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Supporting and Accessing Technology

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Focus on offering the resources and support needed for delivering effective online learning

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Offer Technical Support

Be flexible and be prepared for technology issues and internet disruptions.

  • Have a back-up communication plan. Ensure learners know what to do when all else fails, for example if you or they lose connection, or if something else goes wrong with the technology.
  • Make sure learners have an alternate means of contacting the practitioner (e.g., a phone number to call or text) to reach out if they lose connection or need assistance.

“Let everyone know if you lose the link or they do, just sign back in. Make sure you are fully prepped. Be prepared to change on a dime or as needed by learners.”

“If the sound failed we taught the tutors and the learners to just call and continue the class using their phones.”

Use a facilitator for group sessions online.

  • Having a facilitator or support person, in addition to the practitioner, who can monitor the chatbox and support learners who are having technical challenges allows the practitioner to focus on the learning.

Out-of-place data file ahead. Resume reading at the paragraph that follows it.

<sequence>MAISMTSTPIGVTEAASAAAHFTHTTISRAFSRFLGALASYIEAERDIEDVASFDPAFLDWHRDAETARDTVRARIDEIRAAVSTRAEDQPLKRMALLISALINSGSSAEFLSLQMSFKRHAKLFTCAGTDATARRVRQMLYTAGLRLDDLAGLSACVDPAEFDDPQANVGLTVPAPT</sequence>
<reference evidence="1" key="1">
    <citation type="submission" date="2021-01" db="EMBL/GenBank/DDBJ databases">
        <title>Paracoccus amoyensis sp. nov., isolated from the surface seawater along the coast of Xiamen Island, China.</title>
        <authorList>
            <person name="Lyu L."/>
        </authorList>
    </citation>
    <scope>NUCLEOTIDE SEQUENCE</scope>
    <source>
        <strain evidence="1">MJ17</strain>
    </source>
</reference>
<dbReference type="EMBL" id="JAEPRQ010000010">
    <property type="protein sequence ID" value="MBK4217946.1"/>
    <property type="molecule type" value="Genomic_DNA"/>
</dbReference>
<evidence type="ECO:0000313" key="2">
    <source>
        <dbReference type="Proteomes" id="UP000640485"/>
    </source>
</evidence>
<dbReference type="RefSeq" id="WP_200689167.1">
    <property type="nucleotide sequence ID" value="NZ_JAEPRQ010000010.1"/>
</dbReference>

“It is definitely helpful to have more than one facilitator present with the group, so that even if one is screen-sharing and not able to see the chat/participants, the other staff member can keep an eye on things.”

Offer one-on-one orientation sessions before the first group session.

  • Orientation sessions offer individualized support and a chance for learners and practitioners to get to know each other, get to know the tools they will be using, and have a chance to practice and get comfortable prior to the session start.

“[1-on-1 orientations offer] time for specific practice with tech, but more importantly having time to talk about what it feels like to be engaging in online learning.”

  • Provide first language interpretation at the orientation, if applicable.
  • Be prepared for some learners to need more time to get comfortable than other learners.